Oct. 4 2016 05:24 PM

Chicago singer/songwriter follows where the road takes him

Ryley Walker
Photo by Tom Sheehan

When Chicago singer/songwriter Ryley Walker picks up the phone during a drive between stops on his North American tour, it's disorienting and a little bit hard to hear him. From the back of the tour van, where he's sitting, his phone picks up a substantial hum coming from the road, and there's some jazz playing on the CD player—something with a lot of piano and saxophone.

When Walker speaks, it's often in short, punchy, half-serious sentences. He's laid-back and sardonic, his personality at times mirroring that of The Dude, Jeff Bridges' zen stoner protagonist from The Big Lebowski. In fact, the similarity is almost too perfect when Walker says that his goal was to make his new album Golden Sings That Have Been Sung, "kinda stoned sounding."

"I don't get stoned," he clarifies. "But that's the kind of sound I had in mind."

He's not totally far off. Golden Sings, released in August via Dead Oceans, isn't a stoner album by the more stereotypical measure. There's little in the way of extended jam-band noodling, the easy-going vibes of roots reggae or languorous plod of stoner rock. It is, however, an album of beautifully composed, slow-moving indie rock that nods to the post-rock legacy of his home city, namely bands such as Tortoise and Gastr del Sol. The intricate guitar work of opening track "The Halfwit in Me," for instance, heavily recalls the latter, its graceful yet climactic composition at once mellifluous and complex in its dynamics.

Much of the album works in a similar fashion as that song, maintaining a balance of gentle immediacy and challenging instrumental thrills. On "A Choir Apart," Walker and his band go back and forth between soft, breezy verses and stormy choruses, whereas "Funny Thing She Said" has more of a jazzy, late-night torch song vibe and "Sullen Mind" juxtaposes a swirling psychedelic aesthetic with the influence of British folk-rock bands such as Pentangle or Fairport Convention. Each song feels like a mixture of careful composition and live intensity, and Walker confirms that each track is more the result of hashing it out live with other musicians than any solitary form of songwriting.

"We just play it live for like a year straight," he says of each of his songs. "There's no time where it's me sitting in my room that overlooks the bay or shit like that. We're so busy touring that we work a lot on the road. That's how it all comes about.

"I guess a song's never really done," he adds. "Every song's just a seedling that keeps branching off and branching off. Even when we're done recording we keep adding to it live. The song is just a living, breathing thing. We always try to bring it new life. The moment it's done on record is the moment we're sick of doing it because we got the best possible version we could within our budget and time constraints."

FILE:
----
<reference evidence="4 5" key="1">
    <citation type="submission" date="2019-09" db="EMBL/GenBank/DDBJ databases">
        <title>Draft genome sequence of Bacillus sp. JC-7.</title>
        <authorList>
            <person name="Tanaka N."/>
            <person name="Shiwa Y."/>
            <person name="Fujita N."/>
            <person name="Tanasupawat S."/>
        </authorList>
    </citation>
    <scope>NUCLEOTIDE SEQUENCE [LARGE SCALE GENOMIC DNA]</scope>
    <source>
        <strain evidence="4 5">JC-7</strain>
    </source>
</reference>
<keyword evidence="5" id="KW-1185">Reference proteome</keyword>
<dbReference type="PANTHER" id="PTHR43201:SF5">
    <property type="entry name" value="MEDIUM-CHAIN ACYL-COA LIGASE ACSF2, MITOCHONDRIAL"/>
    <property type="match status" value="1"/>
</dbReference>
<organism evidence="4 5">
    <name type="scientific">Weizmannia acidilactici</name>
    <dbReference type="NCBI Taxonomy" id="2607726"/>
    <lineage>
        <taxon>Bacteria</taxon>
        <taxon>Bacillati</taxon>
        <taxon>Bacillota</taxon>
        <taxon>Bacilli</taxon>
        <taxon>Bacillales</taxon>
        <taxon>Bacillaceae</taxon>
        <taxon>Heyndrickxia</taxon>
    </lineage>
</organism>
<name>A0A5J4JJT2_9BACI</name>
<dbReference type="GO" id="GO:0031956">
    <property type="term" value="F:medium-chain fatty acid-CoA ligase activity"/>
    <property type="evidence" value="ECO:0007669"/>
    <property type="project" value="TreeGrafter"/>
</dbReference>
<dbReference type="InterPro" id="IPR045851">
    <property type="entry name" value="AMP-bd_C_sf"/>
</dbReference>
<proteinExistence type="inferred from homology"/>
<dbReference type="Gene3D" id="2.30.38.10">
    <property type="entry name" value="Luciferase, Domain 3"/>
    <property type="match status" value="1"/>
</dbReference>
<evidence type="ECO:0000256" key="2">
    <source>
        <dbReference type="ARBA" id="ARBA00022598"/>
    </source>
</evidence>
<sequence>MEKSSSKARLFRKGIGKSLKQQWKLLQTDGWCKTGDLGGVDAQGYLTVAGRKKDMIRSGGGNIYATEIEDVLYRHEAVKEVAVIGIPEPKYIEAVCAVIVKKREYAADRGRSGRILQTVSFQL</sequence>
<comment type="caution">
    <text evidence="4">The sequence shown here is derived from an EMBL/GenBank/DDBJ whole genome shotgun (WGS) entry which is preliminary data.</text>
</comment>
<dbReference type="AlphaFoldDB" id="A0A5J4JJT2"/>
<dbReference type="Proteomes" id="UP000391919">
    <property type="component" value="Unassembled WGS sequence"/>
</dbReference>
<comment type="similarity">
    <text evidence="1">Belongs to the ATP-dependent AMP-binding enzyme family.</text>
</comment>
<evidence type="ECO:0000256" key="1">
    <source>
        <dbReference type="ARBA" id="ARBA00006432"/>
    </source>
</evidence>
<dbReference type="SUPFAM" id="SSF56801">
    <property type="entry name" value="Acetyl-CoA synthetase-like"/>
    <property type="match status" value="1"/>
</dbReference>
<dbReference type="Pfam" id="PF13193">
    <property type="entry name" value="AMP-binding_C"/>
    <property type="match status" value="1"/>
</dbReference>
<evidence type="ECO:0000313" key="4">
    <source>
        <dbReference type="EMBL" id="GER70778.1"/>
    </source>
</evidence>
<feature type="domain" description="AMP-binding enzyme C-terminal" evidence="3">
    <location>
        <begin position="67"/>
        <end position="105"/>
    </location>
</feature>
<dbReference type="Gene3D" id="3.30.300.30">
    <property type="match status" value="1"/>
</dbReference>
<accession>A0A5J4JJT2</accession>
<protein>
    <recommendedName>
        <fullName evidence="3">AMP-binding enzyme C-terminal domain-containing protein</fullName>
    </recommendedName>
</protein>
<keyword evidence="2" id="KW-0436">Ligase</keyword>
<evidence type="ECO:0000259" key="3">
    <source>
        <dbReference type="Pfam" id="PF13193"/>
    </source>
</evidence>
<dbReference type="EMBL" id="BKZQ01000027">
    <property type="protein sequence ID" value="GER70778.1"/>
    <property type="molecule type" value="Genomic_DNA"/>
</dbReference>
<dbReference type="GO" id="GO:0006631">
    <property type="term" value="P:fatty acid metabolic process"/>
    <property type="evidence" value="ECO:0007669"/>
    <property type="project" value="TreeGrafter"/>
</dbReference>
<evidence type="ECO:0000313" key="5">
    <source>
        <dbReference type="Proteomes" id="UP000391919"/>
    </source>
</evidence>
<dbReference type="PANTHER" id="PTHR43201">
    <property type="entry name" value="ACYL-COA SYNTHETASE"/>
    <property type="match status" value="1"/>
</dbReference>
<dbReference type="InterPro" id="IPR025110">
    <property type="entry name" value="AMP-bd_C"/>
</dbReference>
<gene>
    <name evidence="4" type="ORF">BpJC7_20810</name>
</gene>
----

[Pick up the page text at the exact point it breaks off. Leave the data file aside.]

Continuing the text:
Walker and his band have certainly had many opportunities to play the songs on Golden Sings before the album officially hit record store shelves. In 2015, Walker played 200 shows on what was more or less a non-stop period of touring throughout the world. That kind of relentless work ethic is the kind of thing that has historically broken up bands prematurely or caused the kind of physical exhaustion that could keep them from playing again for long periods of time. But Walker was eager to get back into the van. For him, performing in front of audiences is what makes it worth being a professional musician.

"The live show is great. It's the best part of it all," he says. "It's a chance to hang out with good friends and keep going. People mix cement for over 200 days a year—that sounds exhausting. I get to travel and hang out with my friends and play music. I love it."

Walker's travels throughout the world likewise influenced the title of the record, Golden Sings That Have Been Sung. Its awkward phrasing is a sort of tribute to his treks around the globe, an indirect reference to various confusing conversations he's had with people in the dozens of countries where he's toured, including Morocco, which he alternately says is his favorite place to visit and the country where he feels most like an outsider.

"I wanted to do something with improper syntax that sounds wrong, because I'm traveling so much," he says. "I guess the anxiety of language barriers have been an important theme in the last couple years of my life. It kind of played an influence on the title."

With his new album just crossing its one-month anniversary, Walker is back to the place he feels most comfortable: Anywhere his touring takes him. He's as much a vagabond as an entertainer, the lure of the open road as compelling as playing music itself. And he's not done exploring yet.

"There's places, like, in eastern Asia: Korea, Vietnam," he says of his checklist of cities and countries to visit, before pausing, briefly. "Nah, just joking, I want to go to Indianapolis, Indiana."

Ryley Walker plays October 14 at Soda Bar


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